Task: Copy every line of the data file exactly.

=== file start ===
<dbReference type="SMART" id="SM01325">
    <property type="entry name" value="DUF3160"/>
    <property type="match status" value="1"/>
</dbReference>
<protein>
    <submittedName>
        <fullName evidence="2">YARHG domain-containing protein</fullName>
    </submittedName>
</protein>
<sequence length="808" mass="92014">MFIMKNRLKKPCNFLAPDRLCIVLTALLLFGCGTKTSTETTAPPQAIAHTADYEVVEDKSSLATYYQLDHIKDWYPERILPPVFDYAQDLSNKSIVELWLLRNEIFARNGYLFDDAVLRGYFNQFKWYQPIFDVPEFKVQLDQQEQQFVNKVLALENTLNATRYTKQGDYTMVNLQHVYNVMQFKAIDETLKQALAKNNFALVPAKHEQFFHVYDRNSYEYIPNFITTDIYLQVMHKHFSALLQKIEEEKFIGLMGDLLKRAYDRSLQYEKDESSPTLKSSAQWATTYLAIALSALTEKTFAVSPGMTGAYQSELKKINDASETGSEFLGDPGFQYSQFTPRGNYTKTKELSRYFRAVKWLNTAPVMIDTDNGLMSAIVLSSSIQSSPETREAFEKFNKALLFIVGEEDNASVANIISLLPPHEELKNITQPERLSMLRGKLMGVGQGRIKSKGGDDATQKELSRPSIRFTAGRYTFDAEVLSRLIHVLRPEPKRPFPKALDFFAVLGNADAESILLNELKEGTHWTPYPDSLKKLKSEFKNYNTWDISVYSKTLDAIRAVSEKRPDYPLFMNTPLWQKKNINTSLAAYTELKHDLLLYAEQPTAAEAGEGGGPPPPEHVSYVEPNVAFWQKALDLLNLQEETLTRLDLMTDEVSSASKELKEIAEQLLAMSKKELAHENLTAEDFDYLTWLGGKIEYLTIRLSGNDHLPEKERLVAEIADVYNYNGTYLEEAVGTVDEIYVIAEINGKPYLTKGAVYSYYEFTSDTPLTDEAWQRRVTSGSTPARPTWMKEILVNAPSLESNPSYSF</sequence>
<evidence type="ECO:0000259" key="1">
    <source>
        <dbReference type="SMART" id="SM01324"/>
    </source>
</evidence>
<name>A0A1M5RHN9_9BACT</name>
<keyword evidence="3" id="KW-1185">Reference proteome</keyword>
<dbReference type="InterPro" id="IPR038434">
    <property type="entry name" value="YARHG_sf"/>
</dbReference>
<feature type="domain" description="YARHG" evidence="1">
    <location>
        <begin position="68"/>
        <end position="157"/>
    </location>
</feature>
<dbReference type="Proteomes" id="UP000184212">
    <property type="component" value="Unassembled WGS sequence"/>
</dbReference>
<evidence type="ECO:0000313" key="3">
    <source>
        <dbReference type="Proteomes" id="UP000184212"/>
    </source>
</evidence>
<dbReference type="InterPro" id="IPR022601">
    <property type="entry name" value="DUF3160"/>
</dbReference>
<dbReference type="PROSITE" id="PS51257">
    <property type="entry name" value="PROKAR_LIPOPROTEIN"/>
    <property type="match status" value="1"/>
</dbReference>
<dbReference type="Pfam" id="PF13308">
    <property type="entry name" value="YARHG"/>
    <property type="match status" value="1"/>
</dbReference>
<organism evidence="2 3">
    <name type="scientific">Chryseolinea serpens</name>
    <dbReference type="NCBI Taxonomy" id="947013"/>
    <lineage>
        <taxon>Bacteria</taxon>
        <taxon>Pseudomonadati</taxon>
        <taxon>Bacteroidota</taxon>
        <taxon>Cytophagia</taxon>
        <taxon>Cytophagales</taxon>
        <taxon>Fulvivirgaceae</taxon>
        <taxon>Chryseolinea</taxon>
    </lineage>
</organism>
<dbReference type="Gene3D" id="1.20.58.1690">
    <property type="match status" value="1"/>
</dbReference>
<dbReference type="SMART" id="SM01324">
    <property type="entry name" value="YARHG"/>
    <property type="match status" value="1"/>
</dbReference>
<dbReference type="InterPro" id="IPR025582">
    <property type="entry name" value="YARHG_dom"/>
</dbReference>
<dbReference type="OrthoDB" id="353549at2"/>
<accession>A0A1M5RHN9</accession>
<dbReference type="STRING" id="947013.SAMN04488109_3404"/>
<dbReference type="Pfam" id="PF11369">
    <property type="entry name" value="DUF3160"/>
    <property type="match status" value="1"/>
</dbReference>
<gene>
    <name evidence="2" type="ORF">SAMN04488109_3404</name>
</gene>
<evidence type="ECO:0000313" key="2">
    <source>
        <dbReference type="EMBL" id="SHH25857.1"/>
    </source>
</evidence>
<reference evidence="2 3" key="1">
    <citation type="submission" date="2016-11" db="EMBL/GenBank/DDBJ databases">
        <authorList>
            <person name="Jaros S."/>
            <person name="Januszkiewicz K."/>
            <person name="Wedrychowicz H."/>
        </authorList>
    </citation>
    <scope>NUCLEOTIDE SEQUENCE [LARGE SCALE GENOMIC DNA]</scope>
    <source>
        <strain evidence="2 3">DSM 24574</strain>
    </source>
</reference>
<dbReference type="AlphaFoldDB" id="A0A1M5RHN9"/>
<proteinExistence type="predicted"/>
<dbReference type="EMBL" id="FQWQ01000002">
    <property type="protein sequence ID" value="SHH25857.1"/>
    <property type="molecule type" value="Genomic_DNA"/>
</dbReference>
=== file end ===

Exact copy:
<dbReference type="SMART" id="SM01325">
    <property type="entry name" value="DUF3160"/>
    <property type="match status" value="1"/>
</dbReference>
<protein>
    <submittedName>
        <fullName evidence="2">YARHG domain-containing protein</fullName>
    </submittedName>
</protein>
<sequence length="808" mass="92014">MFIMKNRLKKPCNFLAPDRLCIVLTALLLFGCGTKTSTETTAPPQAIAHTADYEVVEDKSSLATYYQLDHIKDWYPERILPPVFDYAQDLSNKSIVELWLLRNEIFARNGYLFDDAVLRGYFNQFKWYQPIFDVPEFKVQLDQQEQQFVNKVLALENTLNATRYTKQGDYTMVNLQHVYNVMQFKAIDETLKQALAKNNFALVPAKHEQFFHVYDRNSYEYIPNFITTDIYLQVMHKHFSALLQKIEEEKFIGLMGDLLKRAYDRSLQYEKDESSPTLKSSAQWATTYLAIALSALTEKTFAVSPGMTGAYQSELKKINDASETGSEFLGDPGFQYSQFTPRGNYTKTKELSRYFRAVKWLNTAPVMIDTDNGLMSAIVLSSSIQSSPETREAFEKFNKALLFIVGEEDNASVANIISLLPPHEELKNITQPERLSMLRGKLMGVGQGRIKSKGGDDATQKELSRPSIRFTAGRYTFDAEVLSRLIHVLRPEPKRPFPKALDFFAVLGNADAESILLNELKEGTHWTPYPDSLKKLKSEFKNYNTWDISVYSKTLDAIRAVSEKRPDYPLFMNTPLWQKKNINTSLAAYTELKHDLLLYAEQPTAAEAGEGGGPPPPEHVSYVEPNVAFWQKALDLLNLQEETLTRLDLMTDEVSSASKELKEIAEQLLAMSKKELAHENLTAEDFDYLTWLGGKIEYLTIRLSGNDHLPEKERLVAEIADVYNYNGTYLEEAVGTVDEIYVIAEINGKPYLTKGAVYSYYEFTSDTPLTDEAWQRRVTSGSTPARPTWMKEILVNAPSLESNPSYSF</sequence>
<evidence type="ECO:0000259" key="1">
    <source>
        <dbReference type="SMART" id="SM01324"/>
    </source>
</evidence>
<name>A0A1M5RHN9_9BACT</name>
<keyword evidence="3" id="KW-1185">Reference proteome</keyword>
<dbReference type="InterPro" id="IPR038434">
    <property type="entry name" value="YARHG_sf"/>
</dbReference>
<feature type="domain" description="YARHG" evidence="1">
    <location>
        <begin position="68"/>
        <end position="157"/>
    </location>
</feature>
<dbReference type="Proteomes" id="UP000184212">
    <property type="component" value="Unassembled WGS sequence"/>
</dbReference>
<evidence type="ECO:0000313" key="3">
    <source>
        <dbReference type="Proteomes" id="UP000184212"/>
    </source>
</evidence>
<dbReference type="InterPro" id="IPR022601">
    <property type="entry name" value="DUF3160"/>
</dbReference>
<dbReference type="PROSITE" id="PS51257">
    <property type="entry name" value="PROKAR_LIPOPROTEIN"/>
    <property type="match status" value="1"/>
</dbReference>
<dbReference type="Pfam" id="PF13308">
    <property type="entry name" value="YARHG"/>
    <property type="match status" value="1"/>
</dbReference>
<organism evidence="2 3">
    <name type="scientific">Chryseolinea serpens</name>
    <dbReference type="NCBI Taxonomy" id="947013"/>
    <lineage>
        <taxon>Bacteria</taxon>
        <taxon>Pseudomonadati</taxon>
        <taxon>Bacteroidota</taxon>
        <taxon>Cytophagia</taxon>
        <taxon>Cytophagales</taxon>
        <taxon>Fulvivirgaceae</taxon>
        <taxon>Chryseolinea</taxon>
    </lineage>
</organism>
<dbReference type="Gene3D" id="1.20.58.1690">
    <property type="match status" value="1"/>
</dbReference>
<dbReference type="SMART" id="SM01324">
    <property type="entry name" value="YARHG"/>
    <property type="match status" value="1"/>
</dbReference>
<dbReference type="InterPro" id="IPR025582">
    <property type="entry name" value="YARHG_dom"/>
</dbReference>
<dbReference type="OrthoDB" id="353549at2"/>
<accession>A0A1M5RHN9</accession>
<dbReference type="STRING" id="947013.SAMN04488109_3404"/>
<dbReference type="Pfam" id="PF11369">
    <property type="entry name" value="DUF3160"/>
    <property type="match status" value="1"/>
</dbReference>
<gene>
    <name evidence="2" type="ORF">SAMN04488109_3404</name>
</gene>
<evidence type="ECO:0000313" key="2">
    <source>
        <dbReference type="EMBL" id="SHH25857.1"/>
    </source>
</evidence>
<reference evidence="2 3" key="1">
    <citation type="submission" date="2016-11" db="EMBL/GenBank/DDBJ databases">
        <authorList>
            <person name="Jaros S."/>
            <person name="Januszkiewicz K."/>
            <person name="Wedrychowicz H."/>
        </authorList>
    </citation>
    <scope>NUCLEOTIDE SEQUENCE [LARGE SCALE GENOMIC DNA]</scope>
    <source>
        <strain evidence="2 3">DSM 24574</strain>
    </source>
</reference>
<dbReference type="AlphaFoldDB" id="A0A1M5RHN9"/>
<proteinExistence type="predicted"/>
<dbReference type="EMBL" id="FQWQ01000002">
    <property type="protein sequence ID" value="SHH25857.1"/>
    <property type="molecule type" value="Genomic_DNA"/>
</dbReference>